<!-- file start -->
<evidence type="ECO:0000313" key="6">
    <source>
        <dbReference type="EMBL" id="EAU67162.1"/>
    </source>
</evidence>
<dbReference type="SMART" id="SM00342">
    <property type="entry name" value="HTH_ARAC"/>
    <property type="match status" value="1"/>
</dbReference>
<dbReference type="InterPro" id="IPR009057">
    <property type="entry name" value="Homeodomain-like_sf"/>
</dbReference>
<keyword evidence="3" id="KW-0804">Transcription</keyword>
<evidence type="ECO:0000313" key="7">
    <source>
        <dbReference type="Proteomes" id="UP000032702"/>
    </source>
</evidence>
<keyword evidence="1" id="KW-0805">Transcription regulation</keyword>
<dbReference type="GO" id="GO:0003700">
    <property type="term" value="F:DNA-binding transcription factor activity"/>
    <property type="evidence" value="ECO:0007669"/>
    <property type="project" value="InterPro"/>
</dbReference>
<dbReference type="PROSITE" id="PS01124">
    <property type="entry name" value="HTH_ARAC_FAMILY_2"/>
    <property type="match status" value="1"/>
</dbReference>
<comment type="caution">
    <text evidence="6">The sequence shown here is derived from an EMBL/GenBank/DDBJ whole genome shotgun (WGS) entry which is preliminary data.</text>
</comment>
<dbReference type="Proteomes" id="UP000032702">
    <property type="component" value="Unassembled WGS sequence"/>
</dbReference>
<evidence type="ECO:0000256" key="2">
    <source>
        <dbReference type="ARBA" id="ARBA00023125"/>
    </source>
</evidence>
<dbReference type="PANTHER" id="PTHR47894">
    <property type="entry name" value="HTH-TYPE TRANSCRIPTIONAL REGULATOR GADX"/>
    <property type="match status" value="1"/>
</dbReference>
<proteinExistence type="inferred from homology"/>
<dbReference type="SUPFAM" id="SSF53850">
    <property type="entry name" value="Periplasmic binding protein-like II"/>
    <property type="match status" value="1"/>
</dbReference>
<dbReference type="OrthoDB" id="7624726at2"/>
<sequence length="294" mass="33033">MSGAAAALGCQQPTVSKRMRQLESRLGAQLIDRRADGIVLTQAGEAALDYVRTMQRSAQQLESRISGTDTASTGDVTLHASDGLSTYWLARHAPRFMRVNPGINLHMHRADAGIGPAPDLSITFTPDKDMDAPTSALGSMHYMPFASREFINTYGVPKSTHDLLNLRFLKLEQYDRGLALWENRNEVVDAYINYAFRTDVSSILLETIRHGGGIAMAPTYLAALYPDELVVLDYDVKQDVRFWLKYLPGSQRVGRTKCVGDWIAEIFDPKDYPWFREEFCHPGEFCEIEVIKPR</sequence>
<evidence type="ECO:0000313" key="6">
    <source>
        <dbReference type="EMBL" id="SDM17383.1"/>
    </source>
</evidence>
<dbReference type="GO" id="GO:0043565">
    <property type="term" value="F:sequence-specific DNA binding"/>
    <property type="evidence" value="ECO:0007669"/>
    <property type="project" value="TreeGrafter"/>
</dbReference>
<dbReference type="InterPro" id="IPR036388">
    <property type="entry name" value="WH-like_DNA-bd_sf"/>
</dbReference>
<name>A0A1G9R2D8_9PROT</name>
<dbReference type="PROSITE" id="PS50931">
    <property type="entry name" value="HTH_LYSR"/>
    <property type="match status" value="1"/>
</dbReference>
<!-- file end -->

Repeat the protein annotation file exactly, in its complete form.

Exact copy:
<evidence type="ECO:0000313" key="6">
    <source>
        <dbReference type="EMBL" id="EAU67162.1"/>
    </source>
</evidence>
<dbReference type="SMART" id="SM00342">
    <property type="entry name" value="HTH_ARAC"/>
    <property type="match status" value="1"/>
</dbReference>
<dbReference type="InterPro" id="IPR009057">
    <property type="entry name" value="Homeodomain-like_sf"/>
</dbReference>
<keyword evidence="3" id="KW-0804">Transcription</keyword>
<evidence type="ECO:0000313" key="7">
    <source>
        <dbReference type="Proteomes" id="UP000032702"/>
    </source>
</evidence>
<keyword evidence="1" id="KW-0805">Transcription regulation</keyword>
<dbReference type="GO" id="GO:0003700">
    <property type="term" value="F:DNA-binding transcription factor activity"/>
    <property type="evidence" value="ECO:0007669"/>
    <property type="project" value="InterPro"/>
</dbReference>
<dbReference type="PROSITE" id="PS01124">
    <property type="entry name" value="HTH_ARAC_FAMILY_2"/>
    <property type="match status" value="1"/>
</dbReference>
<comment type="caution">
    <text evidence="6">The sequence shown here is derived from an EMBL/GenBank/DDBJ whole genome shotgun (WGS) entry which is preliminary data.</text>
</comment>
<dbReference type="Proteomes" id="UP000032702">
    <property type="component" value="Unassembled WGS sequence"/>
</dbReference>
<evidence type="ECO:0000256" key="2">
    <source>
        <dbReference type="ARBA" id="ARBA00023125"/>
    </source>
</evidence>
<dbReference type="PANTHER" id="PTHR47894">
    <property type="entry name" value="HTH-TYPE TRANSCRIPTIONAL REGULATOR GADX"/>
    <property type="match status" value="1"/>
</dbReference>
<proteinExistence type="inferred from homology"/>
<dbReference type="SUPFAM" id="SSF53850">
    <property type="entry name" value="Periplasmic binding protein-like II"/>
    <property type="match status" value="1"/>
</dbReference>
<dbReference type="OrthoDB" id="7624726at2"/>
<sequence length="294" mass="33033">MSGAAAALGCQQPTVSKRMRQLESRLGAQLIDRRADGIVLTQAGEAALDYVRTMQRSAQQLESRISGTDTASTGDVTLHASDGLSTYWLARHAPRFMRVNPGINLHMHRADAGIGPAPDLSITFTPDKDMDAPTSALGSMHYMPFASREFINTYGVPKSTHDLLNLRFLKLEQYDRGLALWENRNEVVDAYINYAFRTDVSSILLETIRHGGGIAMAPTYLAALYPDELVVLDYDVKQDVRFWLKYLPGSQRVGRTKCVGDWIAEIFDPKDYPWFREEFCHPGEFCEIEVIKPR</sequence>
<evidence type="ECO:0000313" key="6">
    <source>
        <dbReference type="EMBL" id="SDM17383.1"/>
    </source>
</evidence>
<dbReference type="GO" id="GO:0043565">
    <property type="term" value="F:sequence-specific DNA binding"/>
    <property type="evidence" value="ECO:0007669"/>
    <property type="project" value="TreeGrafter"/>
</dbReference>
<dbReference type="InterPro" id="IPR036388">
    <property type="entry name" value="WH-like_DNA-bd_sf"/>
</dbReference>
<name>A0A1G9R2D8_9PROT</name>
<dbReference type="PROSITE" id="PS50931">
    <property type="entry name" value="HTH_LYSR"/>
    <property type="match status" value="1"/>
</dbReference>